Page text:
I find it ironic, that at the pinnacle of my career when I am most proficient and efficient, when there is a shortage of doctors, and when patients are going without care, that because of the healthcare “law of the land”, I am seeing  25% less patients, doing 30% less surgery, and down-sizing. I am no longer booked 3 months out- you can see me today! But, I love it even more! I am enjoying more quality time with my patients, who choose to see me because they see value in our relationship over settling for a stranger on some insurance company’s list of “in network providers.” I will not seek an alternate career or retire early as are many of my colleagues. Instead, I’m working with like-minded colleagues to create an “alternate universe” where patients and doctors work directly with one another with mutual trust and confidentiality without 3rd party interference. I will be the paradigm shift. I will forge a new and better way.

My 2 oldest daughters are in medicine as well- third generation physicians. The oldest is a resident, and the second is a 3rd year medical student. While most physicians now discourage their family and friends from going into medicine, I am quite the opposite. I encourage the best and brightest to study hard, work hard, and pursue the humbling, blessed life in the noblest profession. God knows, we need good doctors.

I advise them to honor the Hippocratic Oath, serve their patients solely, and to never enter into 3rd party agreements with government or other 3rd party entities. Most of all, I could not bear to watch my extraordinary daughters squander their brilliant minds, hard earned skills, and beautiful souls clicking away on some lame government mandated EHR, their services compelled, reduced to mindless drones, implementing insanity and complying out of fear, thus enabling the demise of Hippocratic medicine and the rise of team based, population based health rationing replete with the politicization, if not weaponization, of medicine. That a partisan bureaucrat who may know nothing about medicine will give them a grade on how well they do her bidding, which determines their pay, is beyond distressing.  My comfort lies in the knowing that having traversed the rite of passage known only to those of us who have earned the title physician, we possess a shared, sacred knowledge that cannot be stripped from us. This we must hold dear. Together we will work together, ever vigilant, fighting to preserve our ability and autonomy to practice patient centered medicine in the United States of America- even if we must practice in an alternate universe. This is not easy, but nothing worth fighting for ever is. It starts here and now with me- in my brave new practice.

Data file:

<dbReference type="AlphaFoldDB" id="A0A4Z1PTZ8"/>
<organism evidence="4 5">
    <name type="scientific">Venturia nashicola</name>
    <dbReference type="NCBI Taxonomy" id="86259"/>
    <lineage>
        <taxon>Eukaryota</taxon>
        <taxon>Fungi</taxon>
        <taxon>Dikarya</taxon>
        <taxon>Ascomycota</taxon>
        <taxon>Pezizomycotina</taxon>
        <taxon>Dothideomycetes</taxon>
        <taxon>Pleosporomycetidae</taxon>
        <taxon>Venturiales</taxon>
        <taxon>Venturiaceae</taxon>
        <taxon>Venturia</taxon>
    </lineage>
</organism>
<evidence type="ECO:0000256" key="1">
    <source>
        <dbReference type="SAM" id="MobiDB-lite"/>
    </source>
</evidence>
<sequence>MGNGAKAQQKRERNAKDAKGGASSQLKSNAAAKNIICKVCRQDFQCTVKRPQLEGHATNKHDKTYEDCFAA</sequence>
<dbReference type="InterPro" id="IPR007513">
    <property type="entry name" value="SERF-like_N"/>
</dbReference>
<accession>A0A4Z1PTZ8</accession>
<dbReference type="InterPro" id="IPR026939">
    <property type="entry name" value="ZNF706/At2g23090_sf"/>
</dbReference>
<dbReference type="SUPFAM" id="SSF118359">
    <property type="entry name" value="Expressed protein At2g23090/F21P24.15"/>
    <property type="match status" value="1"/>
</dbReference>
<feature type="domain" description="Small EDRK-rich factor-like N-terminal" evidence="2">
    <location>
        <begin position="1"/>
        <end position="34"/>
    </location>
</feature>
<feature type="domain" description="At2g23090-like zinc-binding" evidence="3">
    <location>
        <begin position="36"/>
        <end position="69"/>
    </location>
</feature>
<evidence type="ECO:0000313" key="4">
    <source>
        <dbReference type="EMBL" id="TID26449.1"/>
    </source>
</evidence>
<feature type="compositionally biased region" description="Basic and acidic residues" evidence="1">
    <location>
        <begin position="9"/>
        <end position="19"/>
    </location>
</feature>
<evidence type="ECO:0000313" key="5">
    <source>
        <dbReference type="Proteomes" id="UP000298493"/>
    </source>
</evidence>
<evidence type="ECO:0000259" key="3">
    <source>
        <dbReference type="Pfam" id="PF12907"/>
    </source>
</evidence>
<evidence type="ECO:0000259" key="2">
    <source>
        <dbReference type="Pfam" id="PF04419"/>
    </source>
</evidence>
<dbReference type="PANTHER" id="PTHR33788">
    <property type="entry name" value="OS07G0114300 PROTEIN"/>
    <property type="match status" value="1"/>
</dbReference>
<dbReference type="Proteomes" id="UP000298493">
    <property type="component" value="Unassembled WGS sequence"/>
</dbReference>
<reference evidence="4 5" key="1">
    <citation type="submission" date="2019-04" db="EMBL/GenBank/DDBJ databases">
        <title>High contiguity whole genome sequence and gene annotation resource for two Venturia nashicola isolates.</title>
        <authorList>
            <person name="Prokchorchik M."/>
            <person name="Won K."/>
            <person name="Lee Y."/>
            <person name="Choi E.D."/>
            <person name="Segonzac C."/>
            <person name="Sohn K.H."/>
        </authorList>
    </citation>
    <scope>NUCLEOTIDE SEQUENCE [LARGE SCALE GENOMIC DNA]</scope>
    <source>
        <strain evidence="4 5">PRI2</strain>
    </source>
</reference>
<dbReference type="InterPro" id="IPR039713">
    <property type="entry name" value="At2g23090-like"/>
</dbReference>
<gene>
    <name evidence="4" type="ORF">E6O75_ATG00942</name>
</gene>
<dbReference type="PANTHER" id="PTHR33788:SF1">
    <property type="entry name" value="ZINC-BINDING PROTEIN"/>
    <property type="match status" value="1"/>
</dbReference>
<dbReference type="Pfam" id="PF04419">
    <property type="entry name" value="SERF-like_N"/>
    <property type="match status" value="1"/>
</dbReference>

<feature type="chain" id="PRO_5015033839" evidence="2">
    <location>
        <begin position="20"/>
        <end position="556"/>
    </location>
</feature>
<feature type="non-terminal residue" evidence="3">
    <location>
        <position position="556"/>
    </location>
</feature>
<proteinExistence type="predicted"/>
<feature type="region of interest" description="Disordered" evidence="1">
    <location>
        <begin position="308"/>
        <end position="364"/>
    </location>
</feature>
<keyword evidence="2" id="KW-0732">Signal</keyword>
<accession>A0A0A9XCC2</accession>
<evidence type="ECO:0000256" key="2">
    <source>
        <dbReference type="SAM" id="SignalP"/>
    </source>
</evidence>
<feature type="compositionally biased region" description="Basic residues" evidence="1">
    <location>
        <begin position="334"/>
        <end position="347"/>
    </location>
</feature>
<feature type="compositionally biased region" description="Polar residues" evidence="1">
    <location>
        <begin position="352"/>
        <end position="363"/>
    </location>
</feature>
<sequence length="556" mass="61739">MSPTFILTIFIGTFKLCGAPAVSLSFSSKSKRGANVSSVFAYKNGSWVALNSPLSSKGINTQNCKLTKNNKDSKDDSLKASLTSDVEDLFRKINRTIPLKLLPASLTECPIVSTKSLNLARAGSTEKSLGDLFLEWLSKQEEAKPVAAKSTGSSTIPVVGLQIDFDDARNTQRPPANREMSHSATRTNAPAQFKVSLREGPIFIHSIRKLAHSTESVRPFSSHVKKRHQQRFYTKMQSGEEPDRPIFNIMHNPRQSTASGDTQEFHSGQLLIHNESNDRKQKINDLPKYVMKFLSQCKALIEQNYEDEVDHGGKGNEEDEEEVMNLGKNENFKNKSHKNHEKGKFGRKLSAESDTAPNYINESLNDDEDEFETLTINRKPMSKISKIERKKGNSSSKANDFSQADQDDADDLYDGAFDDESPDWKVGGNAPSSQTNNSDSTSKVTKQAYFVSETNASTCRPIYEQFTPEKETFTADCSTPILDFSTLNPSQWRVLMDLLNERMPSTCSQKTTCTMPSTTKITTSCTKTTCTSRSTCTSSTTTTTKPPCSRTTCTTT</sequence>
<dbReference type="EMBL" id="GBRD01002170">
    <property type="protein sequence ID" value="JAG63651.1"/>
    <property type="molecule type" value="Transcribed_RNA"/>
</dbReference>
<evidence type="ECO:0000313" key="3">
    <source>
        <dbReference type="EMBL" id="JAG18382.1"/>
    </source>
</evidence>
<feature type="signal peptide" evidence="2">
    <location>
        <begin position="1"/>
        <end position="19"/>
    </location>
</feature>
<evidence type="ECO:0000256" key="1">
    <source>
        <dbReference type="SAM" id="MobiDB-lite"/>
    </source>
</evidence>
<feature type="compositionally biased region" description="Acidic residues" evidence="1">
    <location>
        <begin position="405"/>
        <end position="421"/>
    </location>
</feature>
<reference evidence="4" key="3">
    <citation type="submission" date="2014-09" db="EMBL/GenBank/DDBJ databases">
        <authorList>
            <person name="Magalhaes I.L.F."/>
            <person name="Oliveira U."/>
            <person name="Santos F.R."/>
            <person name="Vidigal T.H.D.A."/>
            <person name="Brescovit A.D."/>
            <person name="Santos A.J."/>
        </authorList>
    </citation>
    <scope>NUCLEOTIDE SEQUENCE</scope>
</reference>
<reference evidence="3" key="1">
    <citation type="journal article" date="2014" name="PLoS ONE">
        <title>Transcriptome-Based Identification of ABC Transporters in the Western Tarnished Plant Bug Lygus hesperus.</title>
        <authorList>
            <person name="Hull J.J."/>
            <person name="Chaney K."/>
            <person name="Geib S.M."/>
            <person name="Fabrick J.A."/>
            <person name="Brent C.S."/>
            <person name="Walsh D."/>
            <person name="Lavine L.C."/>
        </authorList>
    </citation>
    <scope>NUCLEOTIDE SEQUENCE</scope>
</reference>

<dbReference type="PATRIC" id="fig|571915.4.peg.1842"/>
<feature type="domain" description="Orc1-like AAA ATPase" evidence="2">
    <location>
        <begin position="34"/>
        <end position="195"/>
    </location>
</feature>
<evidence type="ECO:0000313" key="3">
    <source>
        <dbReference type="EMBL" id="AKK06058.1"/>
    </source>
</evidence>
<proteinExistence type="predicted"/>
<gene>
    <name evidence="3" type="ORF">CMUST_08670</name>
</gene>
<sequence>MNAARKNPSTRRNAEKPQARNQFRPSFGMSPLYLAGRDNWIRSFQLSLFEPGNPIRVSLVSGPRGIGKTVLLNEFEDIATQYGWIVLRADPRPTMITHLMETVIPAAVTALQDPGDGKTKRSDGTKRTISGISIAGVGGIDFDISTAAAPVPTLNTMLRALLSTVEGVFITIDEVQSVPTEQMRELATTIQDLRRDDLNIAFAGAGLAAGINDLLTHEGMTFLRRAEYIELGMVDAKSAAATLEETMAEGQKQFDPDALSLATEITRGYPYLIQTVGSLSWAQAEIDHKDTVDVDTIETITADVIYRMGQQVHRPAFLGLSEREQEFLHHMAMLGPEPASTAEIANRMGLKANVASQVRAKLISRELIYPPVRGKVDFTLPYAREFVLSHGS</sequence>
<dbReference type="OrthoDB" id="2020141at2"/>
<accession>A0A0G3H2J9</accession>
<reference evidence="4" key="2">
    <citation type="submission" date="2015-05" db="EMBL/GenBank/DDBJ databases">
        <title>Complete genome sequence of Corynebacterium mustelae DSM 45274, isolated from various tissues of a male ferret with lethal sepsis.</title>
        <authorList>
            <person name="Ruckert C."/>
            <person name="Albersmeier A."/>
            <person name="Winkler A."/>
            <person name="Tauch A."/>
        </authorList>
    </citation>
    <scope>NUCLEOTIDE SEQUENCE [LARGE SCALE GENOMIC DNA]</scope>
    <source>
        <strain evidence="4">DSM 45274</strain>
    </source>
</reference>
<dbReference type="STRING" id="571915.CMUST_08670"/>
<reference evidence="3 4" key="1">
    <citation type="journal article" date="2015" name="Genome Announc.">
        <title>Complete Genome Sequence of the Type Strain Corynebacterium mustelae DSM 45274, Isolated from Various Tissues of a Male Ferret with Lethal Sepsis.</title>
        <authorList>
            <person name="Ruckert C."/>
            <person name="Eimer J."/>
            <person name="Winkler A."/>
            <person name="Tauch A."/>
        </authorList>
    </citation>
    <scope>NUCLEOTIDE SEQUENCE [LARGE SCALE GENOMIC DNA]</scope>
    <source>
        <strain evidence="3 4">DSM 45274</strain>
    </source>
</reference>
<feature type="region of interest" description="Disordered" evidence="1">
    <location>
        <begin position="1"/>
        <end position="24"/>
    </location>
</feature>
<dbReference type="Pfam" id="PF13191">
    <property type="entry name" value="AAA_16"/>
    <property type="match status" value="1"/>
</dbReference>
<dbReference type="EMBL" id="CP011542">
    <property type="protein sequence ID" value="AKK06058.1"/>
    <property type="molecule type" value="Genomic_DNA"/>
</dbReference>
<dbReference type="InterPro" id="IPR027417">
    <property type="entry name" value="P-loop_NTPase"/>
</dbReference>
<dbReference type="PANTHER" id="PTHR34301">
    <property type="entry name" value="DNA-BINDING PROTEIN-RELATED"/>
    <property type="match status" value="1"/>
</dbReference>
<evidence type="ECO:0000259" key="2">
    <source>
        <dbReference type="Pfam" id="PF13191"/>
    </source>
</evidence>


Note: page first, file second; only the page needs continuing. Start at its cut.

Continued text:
6 thoughts on “Brave New Practice

  1. I am proud to know you Kris and applaud your efforts. I am convinced you will continue to be a successful healer because you have A Surgeon’s Heart.

  2. Oh, how I wish more Dr’s were like you. How I wish the AMA could get behind this. I have a wonderful Dr who post Obama Care is truly distressed at how he had to change his practice. He is like-minded with you, and I know it pains him. 2 of my regular Dr’s have decided to retire early. It is truly a sad state of affairs that this is happening. I now see Dr on avg for 7-10 minutes tops. I don’t know what the answer is. Repeal and replace. The government and political appointees need to get OUT of my personal healthcare. It truly is a shame.

  3. Now if we could convince patients to stop paying insurance companies for nothing. The insurance companues are getting rich on the backs of the American people/patients and denying us the medical care our doctors recommend. Think about paying $300.00 a month premium, having to meet a $5,000.00 deductible, and then not being approved for the care our doctors recommend. Or worse, our doctors not recommending the care we need to save the insurance company money. There is something very wrong here! Both doctors and oatients should divorce the government and the insurance companies. Yes, it’s time fir a Brave New Practice.

  4. I am with you, Dr. Held. I am also an ophthalmologist who dis-enrolled from Medicare Jan.1 and am now out of all insurance “networks.” No more begging insurance hacks for “prior approval” for meds and procedures. Total dedication to the interests of my patients. If the public only knew what we know about the cancerous effects of federal government intrusion into American medicine.